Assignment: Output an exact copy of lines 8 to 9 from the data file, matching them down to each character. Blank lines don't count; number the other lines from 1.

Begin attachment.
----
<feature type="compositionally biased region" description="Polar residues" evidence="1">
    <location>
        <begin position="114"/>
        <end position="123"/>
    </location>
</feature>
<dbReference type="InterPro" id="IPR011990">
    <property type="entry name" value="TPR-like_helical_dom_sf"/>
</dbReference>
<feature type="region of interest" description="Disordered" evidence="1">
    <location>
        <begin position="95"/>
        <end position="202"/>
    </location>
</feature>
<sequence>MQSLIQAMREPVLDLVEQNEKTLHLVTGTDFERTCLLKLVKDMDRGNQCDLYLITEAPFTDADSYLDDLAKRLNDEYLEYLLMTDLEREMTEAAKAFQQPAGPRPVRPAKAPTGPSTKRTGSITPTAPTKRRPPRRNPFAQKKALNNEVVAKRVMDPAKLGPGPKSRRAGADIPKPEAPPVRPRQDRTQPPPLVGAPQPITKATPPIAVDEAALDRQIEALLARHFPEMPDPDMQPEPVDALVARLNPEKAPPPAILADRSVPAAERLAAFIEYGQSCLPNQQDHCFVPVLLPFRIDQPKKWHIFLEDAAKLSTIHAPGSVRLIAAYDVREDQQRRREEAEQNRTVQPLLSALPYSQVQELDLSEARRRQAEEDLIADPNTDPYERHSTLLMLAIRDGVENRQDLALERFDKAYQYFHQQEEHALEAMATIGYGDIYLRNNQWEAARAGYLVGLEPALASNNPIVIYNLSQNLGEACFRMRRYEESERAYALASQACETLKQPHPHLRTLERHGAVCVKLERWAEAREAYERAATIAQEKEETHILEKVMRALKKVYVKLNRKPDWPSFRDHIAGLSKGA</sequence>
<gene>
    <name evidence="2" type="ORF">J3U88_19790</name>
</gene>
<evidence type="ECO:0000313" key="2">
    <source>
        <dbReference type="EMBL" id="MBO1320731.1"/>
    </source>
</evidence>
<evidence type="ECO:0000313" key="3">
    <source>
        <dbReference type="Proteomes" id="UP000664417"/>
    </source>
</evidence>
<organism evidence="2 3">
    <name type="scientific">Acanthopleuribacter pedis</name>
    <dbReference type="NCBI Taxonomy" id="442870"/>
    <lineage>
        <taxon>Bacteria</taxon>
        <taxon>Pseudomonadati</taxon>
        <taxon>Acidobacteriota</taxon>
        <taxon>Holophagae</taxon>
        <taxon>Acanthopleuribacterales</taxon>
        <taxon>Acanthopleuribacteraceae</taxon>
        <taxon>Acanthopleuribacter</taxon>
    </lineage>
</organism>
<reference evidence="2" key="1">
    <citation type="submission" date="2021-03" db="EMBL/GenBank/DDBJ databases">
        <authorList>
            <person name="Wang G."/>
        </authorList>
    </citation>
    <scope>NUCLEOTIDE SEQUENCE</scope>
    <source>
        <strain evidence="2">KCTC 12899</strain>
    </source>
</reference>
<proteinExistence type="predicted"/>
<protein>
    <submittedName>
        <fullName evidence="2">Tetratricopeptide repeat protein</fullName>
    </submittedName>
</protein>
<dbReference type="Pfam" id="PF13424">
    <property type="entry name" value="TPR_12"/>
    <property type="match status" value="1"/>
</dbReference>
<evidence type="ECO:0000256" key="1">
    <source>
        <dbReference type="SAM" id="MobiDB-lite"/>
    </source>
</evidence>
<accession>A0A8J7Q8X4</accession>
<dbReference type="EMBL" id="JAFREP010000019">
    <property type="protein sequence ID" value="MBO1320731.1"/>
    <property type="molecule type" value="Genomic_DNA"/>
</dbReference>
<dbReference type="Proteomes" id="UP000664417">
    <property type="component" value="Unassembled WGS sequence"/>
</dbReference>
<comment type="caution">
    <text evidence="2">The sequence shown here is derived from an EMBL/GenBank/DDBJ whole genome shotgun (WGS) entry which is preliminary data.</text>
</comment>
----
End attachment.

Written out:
    <property type="entry name" value="TPR-like_helical_dom_sf"/>
</dbReference>